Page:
By Lakin Allen
The California State University-Long Beach graduate Caitlin Dickerson has been listed on Forbes 30 under 30 for Media in 2019. According to Forbes, the Brooklyn, New York residing journalist “has been a force in the coverage of deportation and detention policy and the status of separated migrant families.” A Phi Beta Kappa member, Dickerson completed her Bachelor of Arts in international studies and Spanish in 2011. Post-graduate life included an internship at NPR where she eventually was hired on as a producer and promoted to investigative reporter. At NPR in 2015, she “led a Peabody Award-winning investigation into a secret mustard gas experiment conducted on American troops during World War II, prompting a law to compensate test subjects for their resulting injuries.”
Since then, the accomplished Dickerson has made a name for herself as a national immigration reporter for The New York Times and a political analyst for CNN. Over the past three years at the Times, Dickerson has broken several stories on the deportation and detention of undocumented immigrants.
In June 2019 at the Investigative Reporters and Editors conference, Dickerson reflected on her work and the influence of sourcing, or “the practice of building sources of information for articles”; she states how she believes anyone “writing about this topic [immigration] needs to have a really robust set of sources” because techniques that reporters are used to relying on, such as data analysis, don’t apply in this reporting environment. Dickerson claims “the vast majority of family separations that were originally conducted were not even documented by the government.” This compelled her even more to learn about the conditions that separated children were living in at a massive tent city in Tornillo, Texas. After publishing an article about the situation and lack of regulation, Dickerson says “the details really struck readers and contributed to a strong backlash against what was happening in Tornillo, which ultimately resulted in the facility being shuttered.”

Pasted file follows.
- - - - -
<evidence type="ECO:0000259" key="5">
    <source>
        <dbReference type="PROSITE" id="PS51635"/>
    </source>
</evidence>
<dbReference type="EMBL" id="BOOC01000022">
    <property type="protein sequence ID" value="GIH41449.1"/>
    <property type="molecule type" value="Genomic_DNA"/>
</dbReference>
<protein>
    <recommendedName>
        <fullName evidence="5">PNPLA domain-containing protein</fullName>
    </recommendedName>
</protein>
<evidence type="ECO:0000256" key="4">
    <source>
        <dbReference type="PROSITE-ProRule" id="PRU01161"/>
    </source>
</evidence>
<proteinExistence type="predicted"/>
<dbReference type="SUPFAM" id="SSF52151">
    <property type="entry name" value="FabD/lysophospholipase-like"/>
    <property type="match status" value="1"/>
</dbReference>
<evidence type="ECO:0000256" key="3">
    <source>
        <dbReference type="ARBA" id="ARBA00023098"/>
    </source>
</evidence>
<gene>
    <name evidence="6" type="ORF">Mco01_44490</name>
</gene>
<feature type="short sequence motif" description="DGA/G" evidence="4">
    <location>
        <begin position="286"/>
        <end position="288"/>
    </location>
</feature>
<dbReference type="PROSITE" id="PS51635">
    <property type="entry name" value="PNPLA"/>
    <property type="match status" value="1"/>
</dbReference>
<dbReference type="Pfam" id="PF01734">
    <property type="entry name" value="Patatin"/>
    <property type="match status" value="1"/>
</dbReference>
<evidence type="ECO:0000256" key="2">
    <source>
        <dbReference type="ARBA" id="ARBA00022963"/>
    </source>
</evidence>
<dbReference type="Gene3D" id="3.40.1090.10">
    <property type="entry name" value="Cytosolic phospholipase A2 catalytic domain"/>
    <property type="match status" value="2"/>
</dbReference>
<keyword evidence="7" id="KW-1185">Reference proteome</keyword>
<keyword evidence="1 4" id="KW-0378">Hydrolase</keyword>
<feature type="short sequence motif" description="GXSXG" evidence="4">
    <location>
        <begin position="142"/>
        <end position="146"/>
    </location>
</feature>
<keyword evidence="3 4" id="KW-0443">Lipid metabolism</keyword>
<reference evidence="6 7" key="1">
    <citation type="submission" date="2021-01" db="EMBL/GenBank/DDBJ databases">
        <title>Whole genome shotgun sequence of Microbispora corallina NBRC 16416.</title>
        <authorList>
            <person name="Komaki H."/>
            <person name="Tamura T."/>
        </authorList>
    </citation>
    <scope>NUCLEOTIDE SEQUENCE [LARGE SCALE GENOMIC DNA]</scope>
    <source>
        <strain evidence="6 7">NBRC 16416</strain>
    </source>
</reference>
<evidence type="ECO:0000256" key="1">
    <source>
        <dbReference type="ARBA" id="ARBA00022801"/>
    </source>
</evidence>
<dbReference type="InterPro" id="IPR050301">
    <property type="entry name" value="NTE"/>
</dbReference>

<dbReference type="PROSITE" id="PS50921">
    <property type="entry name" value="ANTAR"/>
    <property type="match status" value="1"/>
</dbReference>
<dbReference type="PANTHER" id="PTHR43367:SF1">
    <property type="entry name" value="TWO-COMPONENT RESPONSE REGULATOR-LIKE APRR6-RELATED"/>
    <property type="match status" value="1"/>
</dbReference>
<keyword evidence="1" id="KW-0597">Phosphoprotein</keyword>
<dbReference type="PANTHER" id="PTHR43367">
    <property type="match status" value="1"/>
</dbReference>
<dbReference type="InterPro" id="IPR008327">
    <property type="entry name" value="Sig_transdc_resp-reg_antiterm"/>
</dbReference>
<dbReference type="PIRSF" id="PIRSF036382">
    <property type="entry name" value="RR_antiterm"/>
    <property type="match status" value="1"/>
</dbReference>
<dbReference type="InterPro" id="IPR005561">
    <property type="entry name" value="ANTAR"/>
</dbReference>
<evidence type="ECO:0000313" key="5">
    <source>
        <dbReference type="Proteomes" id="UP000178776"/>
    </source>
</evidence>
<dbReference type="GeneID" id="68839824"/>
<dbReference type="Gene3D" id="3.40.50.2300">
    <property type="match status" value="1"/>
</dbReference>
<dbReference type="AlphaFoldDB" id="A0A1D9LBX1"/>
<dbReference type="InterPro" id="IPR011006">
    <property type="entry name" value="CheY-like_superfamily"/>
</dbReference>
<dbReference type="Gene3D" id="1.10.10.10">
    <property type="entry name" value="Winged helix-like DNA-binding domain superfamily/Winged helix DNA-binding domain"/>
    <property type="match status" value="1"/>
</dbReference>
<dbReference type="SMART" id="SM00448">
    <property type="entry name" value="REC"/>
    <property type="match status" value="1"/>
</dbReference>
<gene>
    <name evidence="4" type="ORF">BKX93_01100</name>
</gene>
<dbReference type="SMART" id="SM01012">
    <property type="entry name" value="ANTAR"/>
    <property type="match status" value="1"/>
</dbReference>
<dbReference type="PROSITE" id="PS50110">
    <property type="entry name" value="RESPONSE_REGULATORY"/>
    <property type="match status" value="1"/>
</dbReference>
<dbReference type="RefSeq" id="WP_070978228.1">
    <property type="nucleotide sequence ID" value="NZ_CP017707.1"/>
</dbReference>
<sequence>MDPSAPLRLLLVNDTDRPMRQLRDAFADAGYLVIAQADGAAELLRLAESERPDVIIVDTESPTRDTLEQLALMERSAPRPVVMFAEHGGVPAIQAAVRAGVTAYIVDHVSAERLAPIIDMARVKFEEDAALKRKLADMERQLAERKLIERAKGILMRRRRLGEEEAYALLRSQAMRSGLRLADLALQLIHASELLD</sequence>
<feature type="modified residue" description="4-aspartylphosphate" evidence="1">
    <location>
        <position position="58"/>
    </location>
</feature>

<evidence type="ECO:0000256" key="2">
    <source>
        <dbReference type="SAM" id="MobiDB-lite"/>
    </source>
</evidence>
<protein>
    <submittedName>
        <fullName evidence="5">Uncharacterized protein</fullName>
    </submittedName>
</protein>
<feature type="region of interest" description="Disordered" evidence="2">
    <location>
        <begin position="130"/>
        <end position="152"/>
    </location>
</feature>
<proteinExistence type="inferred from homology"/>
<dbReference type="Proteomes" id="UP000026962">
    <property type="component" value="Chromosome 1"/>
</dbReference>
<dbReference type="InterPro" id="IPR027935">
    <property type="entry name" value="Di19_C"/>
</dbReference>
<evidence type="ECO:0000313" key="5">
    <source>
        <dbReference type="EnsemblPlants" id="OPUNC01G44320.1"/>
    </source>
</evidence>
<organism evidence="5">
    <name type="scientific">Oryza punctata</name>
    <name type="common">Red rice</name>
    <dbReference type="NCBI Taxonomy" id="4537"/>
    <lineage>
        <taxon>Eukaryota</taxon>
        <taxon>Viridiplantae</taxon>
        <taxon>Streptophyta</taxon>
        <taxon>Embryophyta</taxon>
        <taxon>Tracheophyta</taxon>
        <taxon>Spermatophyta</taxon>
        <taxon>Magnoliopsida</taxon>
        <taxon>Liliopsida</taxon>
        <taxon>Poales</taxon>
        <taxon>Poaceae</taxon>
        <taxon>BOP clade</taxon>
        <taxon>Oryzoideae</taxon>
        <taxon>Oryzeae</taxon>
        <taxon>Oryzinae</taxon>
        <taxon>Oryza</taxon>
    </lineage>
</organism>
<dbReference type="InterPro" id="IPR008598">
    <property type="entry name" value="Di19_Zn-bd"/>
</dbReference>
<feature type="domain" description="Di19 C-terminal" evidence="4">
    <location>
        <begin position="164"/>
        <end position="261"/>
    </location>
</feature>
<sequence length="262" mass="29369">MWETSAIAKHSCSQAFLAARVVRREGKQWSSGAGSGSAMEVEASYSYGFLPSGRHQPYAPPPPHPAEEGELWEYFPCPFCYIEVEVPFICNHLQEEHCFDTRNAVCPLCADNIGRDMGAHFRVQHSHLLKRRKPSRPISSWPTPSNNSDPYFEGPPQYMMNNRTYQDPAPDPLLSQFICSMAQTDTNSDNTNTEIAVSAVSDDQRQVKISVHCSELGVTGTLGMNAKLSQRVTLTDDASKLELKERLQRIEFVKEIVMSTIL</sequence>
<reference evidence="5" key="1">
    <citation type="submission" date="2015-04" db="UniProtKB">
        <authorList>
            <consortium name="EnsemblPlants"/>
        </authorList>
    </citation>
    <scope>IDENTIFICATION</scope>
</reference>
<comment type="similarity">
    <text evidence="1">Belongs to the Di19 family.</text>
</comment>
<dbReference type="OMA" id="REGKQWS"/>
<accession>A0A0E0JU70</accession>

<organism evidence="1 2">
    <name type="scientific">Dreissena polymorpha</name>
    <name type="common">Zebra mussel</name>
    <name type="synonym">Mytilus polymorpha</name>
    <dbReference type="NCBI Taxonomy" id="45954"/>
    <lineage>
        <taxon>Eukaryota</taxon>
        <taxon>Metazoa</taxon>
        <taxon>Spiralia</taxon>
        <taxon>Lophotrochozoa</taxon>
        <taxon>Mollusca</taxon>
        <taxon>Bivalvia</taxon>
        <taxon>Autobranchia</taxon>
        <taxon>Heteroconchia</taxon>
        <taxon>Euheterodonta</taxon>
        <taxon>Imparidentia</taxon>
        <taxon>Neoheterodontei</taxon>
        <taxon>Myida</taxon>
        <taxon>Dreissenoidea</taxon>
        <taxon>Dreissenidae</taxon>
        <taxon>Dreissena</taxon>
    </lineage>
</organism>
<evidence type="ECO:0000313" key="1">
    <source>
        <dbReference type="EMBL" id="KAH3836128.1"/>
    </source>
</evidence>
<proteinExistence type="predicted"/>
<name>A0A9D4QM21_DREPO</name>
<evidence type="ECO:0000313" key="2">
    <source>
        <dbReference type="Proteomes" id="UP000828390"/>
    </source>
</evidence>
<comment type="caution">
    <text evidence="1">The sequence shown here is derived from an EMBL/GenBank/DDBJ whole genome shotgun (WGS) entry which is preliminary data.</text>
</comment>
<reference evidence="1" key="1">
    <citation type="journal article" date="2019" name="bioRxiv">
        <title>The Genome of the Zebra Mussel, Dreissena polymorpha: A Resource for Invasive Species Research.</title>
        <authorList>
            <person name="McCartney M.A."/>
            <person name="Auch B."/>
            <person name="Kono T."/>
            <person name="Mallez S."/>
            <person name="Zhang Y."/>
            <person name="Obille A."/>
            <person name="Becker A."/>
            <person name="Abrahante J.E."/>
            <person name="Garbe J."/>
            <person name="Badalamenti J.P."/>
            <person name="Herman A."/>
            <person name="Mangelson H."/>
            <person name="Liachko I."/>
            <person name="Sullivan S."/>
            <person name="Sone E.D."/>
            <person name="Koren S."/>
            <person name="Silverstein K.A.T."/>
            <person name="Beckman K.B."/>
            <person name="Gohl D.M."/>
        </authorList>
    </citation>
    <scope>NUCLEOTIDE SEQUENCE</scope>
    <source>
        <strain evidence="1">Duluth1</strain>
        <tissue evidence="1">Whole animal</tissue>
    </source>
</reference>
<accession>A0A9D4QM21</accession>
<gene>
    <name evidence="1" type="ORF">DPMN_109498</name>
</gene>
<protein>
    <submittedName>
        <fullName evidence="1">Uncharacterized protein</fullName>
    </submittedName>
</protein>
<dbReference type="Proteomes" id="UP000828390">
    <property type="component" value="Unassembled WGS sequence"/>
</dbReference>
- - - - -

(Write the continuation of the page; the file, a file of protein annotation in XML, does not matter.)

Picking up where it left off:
As well as reporting stories that shed light on the reality of immigration, Dickerson is also a frequent guest on The New York Times podcast “The Daily” and has hosted several episodes.
For the accomplished journalist she is, Dickerson didn’t always dream of this career. In a 2016 interview, Dickerson shared how she thought she would go to law school after graduation. All this changed, however, during her internship with NPR. While shadowing Guy Raz’s show “Weekend All Things Considered” one day, Dickerson recalls having “really vivid memories of that day because it was a pivotal this-is-what-I-want-to-do-with-my-life kind of moment.” From that moment forward, the intrepid reporter hasn’t looked back. Her impactful stories have seen families reunited, Congressional laws passed, and border facilities shut down. Inspirational only scratches the surface, and Dickerson plans to continue her award-winning work, claiming winning a Peabody this early in her career has made her “excited to channel that extra energy into [her] work.”
In a 2016 interview, Dickerson also shared a few secrets of her success:
- Run — don’t walk — through every door that opens up to you.
- Ask for advice.
The New York Times reporter has run through every door opened to her and admittedly asks for a lot of advice from colleagues whose work she admires. She has a passion for global storytelling and in a 2019 interview acknowledges that at the U.S. border, “the reality is messy.” Dickerson says she works hard to “reflect the wide variety of reasons why people come to the U.S. and of backgrounds that people have.” With new conversations over immigration policies happening every day, the immigration expert has many stories ahead of her. You can keep up with her on twitter @itscaitlinhd.
ΦBK member Lakin Allen is a senior at the University of Kansas majoring in journalism with minors in Spanish and Italian. She loves traveling the world and meeting new people over a good cup of coffee (or gelato!). She hopes to use her degree to continue learning from and sharing people’s stories. The University of Kansas is home to the Alpha of Kansas Chapter of Phi Beta Kappa.